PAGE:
Tuesday, July 26, 2016

Silevethiel by Andi O'Connor

Troubled by the death of her father and fearful of her own safety, Princess Irewen escapes her home to seek refuge in an elven city.  On the journey there she is attacked, poisoned and left for dead.  If it wasn’t for Prince Laegon and his Guardian Bregan she would have died.  The duo rescues Irewen and Laegon nurses her back to health in the safety  of a cave.  There are elements of Irewen that makes Laegon not only love her but suspect that she is the woman mentioned in a centuries old prophecy.  As he nurses her back to health, Irewen discovers secrets about herself and her cousin, secrets that scare her to the core.  Together the plan a journey to the other Elven kingdoms to discover the truth to her ancestory and a way to defeat her cousin and his army of spirit warriors.  Can Irewen find the strength and courage need to embrace her role in this war, and defeat a man she trusted her whole life?

This is the third book by Andi O’Connor that I have read and completely adored.  Right off the bat readers are thrown in to the action with the death of the king.  There are points when the story gets slow and drags on.  This leaves the reader feeling anxious to find out where the story is going and when it will pick back up again.  I was very interested in the abilities that are specific to the different Elven kingdoms, I was expecting to see the last two revealed in the next book, not towards the end.  It almost seemed like a lot of information was thrown in at the end to try and tie up some loose ends before going into the next book.  Holding off on the last two abilities would have made readers want to read the next book to see how else the other elven blood would present itself, but I can sort of understand why O’Connor did the reveal in the way she did.  This scene towards the end of the book almost begins the set the stage for the second book of the series, which I am patiently awaiting Andi (hint hint).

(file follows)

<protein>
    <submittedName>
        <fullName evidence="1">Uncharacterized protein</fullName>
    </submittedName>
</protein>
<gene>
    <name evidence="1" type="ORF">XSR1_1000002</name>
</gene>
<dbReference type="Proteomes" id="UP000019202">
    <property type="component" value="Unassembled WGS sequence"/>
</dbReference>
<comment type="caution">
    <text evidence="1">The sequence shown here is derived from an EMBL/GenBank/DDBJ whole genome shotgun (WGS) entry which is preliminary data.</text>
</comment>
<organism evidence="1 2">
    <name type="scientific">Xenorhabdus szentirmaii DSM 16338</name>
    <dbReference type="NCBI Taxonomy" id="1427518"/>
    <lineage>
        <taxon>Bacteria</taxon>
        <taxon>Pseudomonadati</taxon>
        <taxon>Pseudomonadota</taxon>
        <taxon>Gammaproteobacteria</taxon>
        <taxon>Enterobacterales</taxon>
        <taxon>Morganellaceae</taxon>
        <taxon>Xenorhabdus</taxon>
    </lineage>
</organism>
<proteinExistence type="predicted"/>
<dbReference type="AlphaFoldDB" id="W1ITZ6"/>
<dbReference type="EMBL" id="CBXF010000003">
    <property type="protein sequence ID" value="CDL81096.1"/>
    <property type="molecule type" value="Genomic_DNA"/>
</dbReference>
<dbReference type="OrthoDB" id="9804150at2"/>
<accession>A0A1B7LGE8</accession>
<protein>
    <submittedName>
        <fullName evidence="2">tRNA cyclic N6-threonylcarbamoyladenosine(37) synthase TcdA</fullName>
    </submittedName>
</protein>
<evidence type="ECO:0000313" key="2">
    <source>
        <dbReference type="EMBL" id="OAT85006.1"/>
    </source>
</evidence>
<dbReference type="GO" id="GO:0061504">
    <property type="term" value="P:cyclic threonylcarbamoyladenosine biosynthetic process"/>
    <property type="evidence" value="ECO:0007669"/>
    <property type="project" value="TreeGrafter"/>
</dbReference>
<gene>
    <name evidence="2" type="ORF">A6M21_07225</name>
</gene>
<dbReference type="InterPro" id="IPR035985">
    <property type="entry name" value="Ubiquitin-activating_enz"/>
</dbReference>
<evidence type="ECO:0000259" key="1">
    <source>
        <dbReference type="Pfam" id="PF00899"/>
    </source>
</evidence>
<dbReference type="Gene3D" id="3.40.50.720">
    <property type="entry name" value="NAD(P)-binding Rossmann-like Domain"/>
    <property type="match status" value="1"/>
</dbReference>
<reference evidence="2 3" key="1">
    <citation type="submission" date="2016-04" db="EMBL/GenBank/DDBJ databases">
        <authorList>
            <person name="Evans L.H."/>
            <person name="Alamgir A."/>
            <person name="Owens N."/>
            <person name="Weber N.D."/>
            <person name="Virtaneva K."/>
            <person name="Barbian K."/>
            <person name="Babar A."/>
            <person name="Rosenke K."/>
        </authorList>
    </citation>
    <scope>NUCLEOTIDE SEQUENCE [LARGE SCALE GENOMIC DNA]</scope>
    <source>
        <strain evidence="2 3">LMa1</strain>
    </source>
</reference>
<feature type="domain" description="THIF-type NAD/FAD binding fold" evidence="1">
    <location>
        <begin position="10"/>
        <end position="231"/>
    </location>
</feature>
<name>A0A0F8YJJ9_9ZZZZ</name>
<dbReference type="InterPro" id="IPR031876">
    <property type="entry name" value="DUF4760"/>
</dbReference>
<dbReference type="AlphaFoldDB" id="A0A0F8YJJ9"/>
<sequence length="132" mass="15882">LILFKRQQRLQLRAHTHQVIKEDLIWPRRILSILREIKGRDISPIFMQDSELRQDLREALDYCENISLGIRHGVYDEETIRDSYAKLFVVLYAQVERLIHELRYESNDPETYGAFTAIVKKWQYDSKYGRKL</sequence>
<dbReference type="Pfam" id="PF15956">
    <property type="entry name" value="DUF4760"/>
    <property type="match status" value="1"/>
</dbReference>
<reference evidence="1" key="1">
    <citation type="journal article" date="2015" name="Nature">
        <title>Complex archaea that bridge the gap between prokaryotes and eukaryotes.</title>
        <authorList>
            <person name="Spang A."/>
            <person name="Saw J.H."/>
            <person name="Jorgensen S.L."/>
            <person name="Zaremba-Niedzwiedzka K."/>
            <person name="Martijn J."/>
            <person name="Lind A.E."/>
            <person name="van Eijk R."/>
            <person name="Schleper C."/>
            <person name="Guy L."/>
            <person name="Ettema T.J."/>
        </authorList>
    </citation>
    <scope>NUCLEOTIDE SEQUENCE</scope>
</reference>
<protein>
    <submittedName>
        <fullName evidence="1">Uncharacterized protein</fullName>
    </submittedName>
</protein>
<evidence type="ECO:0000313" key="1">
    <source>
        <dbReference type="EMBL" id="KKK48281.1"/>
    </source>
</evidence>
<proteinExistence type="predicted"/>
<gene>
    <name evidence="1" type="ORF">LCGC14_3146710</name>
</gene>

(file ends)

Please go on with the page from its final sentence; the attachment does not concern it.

Overall it was a well written book.  O’Connor was able to me into the story from the beginning and me care about what happened to the characters.  The relationship aspect between Irewen and Laegon does not deter from the story, but seems to enhance it as O’Connor does not use that as a focus every time the two interact. The battle scenes were clean and not gory, but readers still get the sense of a horrific battle occurring.  This is a good book for young readers beginning to delve into the fantasy world, though as with anything, parents such use their discretion before allowing young teens (12-13) to read this book.

I give this book a rating of 4 out 5 rating.  I cannot wait to see what else Andi has in store for her readers.

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